FOM: Re: AC and Tychonov
Matt Insall
montez at rollanet.org
Tue Feb 22 19:32:46 EST 2000
Thank you, professor Ross, for clearing this up. I should have thought of
this myself. It's interesting, then, that we can essentially show that
Tychonoff's Theorem in the Hausdorff setting follows from BPI. Although I
have not gone through the details of the converse, it seems that the
Hausdorff Tychonoff Theorem is equivalent to BPI. I shall check to see if
Rubin and Howard note this fact. (They probably do.)
Matt Insall
Associate Professor
Mathematics and Statistics Department
University of Missouri - Rolla
insall at umr.edu
montez at rollanet.org
http:/www.umr.edu/~insall
http:/www.rollanet.org/~montez
----- Original Message -----
From: David Ross <ross at math.hawaii.edu>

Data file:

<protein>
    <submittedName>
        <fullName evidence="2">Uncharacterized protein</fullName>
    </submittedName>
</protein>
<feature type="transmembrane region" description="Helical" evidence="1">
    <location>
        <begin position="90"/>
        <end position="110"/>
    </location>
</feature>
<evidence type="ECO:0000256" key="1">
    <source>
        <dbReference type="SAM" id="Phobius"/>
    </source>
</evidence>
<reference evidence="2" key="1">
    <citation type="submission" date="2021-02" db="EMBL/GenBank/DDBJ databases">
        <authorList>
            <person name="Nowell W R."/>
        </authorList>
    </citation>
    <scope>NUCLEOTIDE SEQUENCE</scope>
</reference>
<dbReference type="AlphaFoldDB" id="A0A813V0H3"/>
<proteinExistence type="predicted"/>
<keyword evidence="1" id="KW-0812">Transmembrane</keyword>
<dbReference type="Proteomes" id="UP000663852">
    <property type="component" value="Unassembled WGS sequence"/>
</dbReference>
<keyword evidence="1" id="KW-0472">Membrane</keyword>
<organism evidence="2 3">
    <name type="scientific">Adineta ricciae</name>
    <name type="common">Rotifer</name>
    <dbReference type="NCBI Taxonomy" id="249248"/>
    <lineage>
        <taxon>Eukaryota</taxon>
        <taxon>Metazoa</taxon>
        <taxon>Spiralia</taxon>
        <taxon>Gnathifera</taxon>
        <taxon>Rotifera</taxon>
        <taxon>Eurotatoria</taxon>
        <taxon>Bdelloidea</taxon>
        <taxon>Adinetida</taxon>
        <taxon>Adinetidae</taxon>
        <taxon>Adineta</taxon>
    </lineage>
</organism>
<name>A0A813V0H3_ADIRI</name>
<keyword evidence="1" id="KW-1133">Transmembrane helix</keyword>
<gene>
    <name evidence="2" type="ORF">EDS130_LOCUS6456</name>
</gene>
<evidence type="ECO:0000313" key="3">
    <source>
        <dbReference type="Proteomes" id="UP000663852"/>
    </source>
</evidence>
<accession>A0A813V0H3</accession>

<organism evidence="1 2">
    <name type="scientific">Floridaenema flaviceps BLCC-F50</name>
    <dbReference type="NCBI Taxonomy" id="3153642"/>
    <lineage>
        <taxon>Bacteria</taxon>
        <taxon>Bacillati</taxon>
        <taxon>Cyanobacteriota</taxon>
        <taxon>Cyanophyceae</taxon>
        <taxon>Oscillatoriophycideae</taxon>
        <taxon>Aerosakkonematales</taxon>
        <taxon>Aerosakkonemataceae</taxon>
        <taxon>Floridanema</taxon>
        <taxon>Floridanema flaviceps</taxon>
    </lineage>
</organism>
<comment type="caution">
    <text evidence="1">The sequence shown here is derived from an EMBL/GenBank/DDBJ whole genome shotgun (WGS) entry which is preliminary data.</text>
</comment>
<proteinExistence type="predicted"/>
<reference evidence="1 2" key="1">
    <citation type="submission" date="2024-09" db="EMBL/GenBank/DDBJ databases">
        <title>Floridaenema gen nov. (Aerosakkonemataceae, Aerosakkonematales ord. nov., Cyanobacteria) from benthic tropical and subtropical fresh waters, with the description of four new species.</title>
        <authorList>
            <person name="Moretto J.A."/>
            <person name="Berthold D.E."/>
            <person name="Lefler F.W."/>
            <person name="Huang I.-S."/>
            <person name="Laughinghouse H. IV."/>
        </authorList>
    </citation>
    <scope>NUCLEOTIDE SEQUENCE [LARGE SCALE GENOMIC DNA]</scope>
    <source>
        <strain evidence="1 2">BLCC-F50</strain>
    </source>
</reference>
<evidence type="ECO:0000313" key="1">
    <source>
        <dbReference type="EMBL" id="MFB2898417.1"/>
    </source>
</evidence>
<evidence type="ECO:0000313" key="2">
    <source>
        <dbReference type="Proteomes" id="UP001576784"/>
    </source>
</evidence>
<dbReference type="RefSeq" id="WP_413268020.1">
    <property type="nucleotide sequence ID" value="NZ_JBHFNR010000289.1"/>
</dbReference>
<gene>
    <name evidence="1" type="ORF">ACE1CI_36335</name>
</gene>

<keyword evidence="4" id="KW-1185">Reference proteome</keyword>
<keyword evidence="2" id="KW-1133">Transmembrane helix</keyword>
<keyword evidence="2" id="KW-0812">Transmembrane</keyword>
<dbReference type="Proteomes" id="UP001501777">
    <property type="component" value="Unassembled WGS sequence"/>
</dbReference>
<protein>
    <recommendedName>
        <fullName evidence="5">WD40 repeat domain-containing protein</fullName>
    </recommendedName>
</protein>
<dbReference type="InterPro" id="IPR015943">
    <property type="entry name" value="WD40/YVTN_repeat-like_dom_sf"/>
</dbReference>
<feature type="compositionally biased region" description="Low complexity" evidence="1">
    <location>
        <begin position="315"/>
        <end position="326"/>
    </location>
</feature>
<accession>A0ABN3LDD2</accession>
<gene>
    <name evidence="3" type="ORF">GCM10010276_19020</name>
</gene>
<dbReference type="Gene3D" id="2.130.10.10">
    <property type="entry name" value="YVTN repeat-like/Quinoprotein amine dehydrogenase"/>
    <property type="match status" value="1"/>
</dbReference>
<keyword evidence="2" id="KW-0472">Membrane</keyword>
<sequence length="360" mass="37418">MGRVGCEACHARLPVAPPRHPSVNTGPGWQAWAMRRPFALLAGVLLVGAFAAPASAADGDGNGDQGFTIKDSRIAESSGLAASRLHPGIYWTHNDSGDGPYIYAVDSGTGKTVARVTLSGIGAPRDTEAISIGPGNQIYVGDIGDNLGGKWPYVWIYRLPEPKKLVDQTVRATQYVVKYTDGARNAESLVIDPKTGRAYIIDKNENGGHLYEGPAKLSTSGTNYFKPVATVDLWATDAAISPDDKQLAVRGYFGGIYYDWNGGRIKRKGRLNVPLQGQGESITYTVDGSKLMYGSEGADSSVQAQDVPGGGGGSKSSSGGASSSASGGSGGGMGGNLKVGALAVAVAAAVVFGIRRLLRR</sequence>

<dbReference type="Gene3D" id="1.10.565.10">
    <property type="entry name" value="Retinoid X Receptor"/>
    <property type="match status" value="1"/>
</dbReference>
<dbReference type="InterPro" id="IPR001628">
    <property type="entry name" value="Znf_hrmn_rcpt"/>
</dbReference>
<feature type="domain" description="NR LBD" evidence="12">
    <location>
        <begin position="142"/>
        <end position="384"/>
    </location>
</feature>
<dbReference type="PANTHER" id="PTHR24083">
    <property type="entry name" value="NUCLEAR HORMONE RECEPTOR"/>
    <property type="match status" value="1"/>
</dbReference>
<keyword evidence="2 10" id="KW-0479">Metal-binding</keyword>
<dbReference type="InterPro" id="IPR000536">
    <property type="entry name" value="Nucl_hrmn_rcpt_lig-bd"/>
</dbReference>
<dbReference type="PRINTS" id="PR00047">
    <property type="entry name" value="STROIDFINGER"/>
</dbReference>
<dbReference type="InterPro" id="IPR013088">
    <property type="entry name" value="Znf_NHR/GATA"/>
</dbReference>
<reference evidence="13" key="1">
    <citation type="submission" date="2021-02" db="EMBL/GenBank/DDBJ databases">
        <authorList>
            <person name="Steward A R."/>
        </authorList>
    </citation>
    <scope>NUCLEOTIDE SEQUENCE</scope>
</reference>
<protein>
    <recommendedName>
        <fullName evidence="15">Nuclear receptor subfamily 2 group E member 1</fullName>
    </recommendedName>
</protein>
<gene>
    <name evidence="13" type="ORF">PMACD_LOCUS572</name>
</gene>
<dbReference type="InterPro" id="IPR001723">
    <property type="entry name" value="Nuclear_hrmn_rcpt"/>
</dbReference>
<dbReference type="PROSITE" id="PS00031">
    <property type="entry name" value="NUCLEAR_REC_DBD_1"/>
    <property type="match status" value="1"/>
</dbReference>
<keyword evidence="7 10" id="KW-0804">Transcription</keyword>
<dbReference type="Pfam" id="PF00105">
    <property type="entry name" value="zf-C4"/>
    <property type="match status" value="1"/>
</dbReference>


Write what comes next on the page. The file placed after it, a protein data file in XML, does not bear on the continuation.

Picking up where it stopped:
To: <montez at rollanet.org>
Sent: Tuesday, February 22, 2000 2:25 PM
Subject: AC and Tychonov
> Of course, full AC is used to construct the nonstandard model and
enumerate
> its properties
> in the first place. However, your intuition is good: in the case of the
> product of _Hausdorff_ spaces,
> the nonstandard proof is otherwise choice-free, and can almost certainly
be
> translated into a proof involving an 'ad-hoc' nonstandard model employing
> ultraproducts of the original topological spaces.
> This reflects the fact that Tychonov for Hausdorff spaces only needs BPI.
In
> the non-Hausdorff
> case, recall that in the nonst'd proof one starts with an sequence <x_i>
in
> *\Prod{X_i}, (both indexed by *I) and shows it is nearstandard to
<st(x_i)>
> (indexed by I). Since we have no standard part for non-Hausdorff spaces,
we
> instead *choose* a standard y_i with x_i in its monad for each standard i,
> and show that <x_i> is near the standard sequence <y_i>.
>
> Regards,
> David A. Ross
> ross at math.hawaii.edu
> www.math.hawaii.edu/~ross
>
>
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